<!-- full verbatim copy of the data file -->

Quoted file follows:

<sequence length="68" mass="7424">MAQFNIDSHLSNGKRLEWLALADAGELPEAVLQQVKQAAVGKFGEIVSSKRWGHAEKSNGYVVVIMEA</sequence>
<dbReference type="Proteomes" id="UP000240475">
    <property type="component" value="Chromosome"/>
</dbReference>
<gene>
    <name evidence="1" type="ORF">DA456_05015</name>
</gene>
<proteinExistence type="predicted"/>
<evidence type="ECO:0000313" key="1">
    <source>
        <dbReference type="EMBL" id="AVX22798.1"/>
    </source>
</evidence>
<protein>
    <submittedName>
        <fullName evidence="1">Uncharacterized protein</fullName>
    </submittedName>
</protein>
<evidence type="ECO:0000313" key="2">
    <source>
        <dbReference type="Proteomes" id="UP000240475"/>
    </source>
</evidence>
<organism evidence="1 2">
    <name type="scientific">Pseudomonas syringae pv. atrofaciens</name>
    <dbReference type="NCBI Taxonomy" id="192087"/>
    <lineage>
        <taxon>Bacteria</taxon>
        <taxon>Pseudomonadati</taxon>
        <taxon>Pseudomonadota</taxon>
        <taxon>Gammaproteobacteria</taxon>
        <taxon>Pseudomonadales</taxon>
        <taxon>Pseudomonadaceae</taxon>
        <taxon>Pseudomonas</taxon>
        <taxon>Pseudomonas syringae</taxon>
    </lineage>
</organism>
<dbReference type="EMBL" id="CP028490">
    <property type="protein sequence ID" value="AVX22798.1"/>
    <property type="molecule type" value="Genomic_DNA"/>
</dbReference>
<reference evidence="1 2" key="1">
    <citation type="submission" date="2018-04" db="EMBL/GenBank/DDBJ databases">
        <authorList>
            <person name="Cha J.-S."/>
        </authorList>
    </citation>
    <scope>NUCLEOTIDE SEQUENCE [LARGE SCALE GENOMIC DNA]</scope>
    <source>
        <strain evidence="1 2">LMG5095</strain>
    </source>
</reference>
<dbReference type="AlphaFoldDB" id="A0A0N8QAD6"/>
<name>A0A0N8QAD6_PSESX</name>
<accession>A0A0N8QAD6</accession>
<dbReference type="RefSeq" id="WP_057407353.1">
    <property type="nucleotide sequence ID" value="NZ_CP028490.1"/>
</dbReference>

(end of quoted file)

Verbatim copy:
<sequence length="68" mass="7424">MAQFNIDSHLSNGKRLEWLALADAGELPEAVLQQVKQAAVGKFGEIVSSKRWGHAEKSNGYVVVIMEA</sequence>
<dbReference type="Proteomes" id="UP000240475">
    <property type="component" value="Chromosome"/>
</dbReference>
<gene>
    <name evidence="1" type="ORF">DA456_05015</name>
</gene>
<proteinExistence type="predicted"/>
<evidence type="ECO:0000313" key="1">
    <source>
        <dbReference type="EMBL" id="AVX22798.1"/>
    </source>
</evidence>
<protein>
    <submittedName>
        <fullName evidence="1">Uncharacterized protein</fullName>
    </submittedName>
</protein>
<evidence type="ECO:0000313" key="2">
    <source>
        <dbReference type="Proteomes" id="UP000240475"/>
    </source>
</evidence>
<organism evidence="1 2">
    <name type="scientific">Pseudomonas syringae pv. atrofaciens</name>
    <dbReference type="NCBI Taxonomy" id="192087"/>
    <lineage>
        <taxon>Bacteria</taxon>
        <taxon>Pseudomonadati</taxon>
        <taxon>Pseudomonadota</taxon>
        <taxon>Gammaproteobacteria</taxon>
        <taxon>Pseudomonadales</taxon>
        <taxon>Pseudomonadaceae</taxon>
        <taxon>Pseudomonas</taxon>
        <taxon>Pseudomonas syringae</taxon>
    </lineage>
</organism>
<dbReference type="EMBL" id="CP028490">
    <property type="protein sequence ID" value="AVX22798.1"/>
    <property type="molecule type" value="Genomic_DNA"/>
</dbReference>
<reference evidence="1 2" key="1">
    <citation type="submission" date="2018-04" db="EMBL/GenBank/DDBJ databases">
        <authorList>
            <person name="Cha J.-S."/>
        </authorList>
    </citation>
    <scope>NUCLEOTIDE SEQUENCE [LARGE SCALE GENOMIC DNA]</scope>
    <source>
        <strain evidence="1 2">LMG5095</strain>
    </source>
</reference>
<dbReference type="AlphaFoldDB" id="A0A0N8QAD6"/>
<name>A0A0N8QAD6_PSESX</name>
<accession>A0A0N8QAD6</accession>
<dbReference type="RefSeq" id="WP_057407353.1">
    <property type="nucleotide sequence ID" value="NZ_CP028490.1"/>
</dbReference>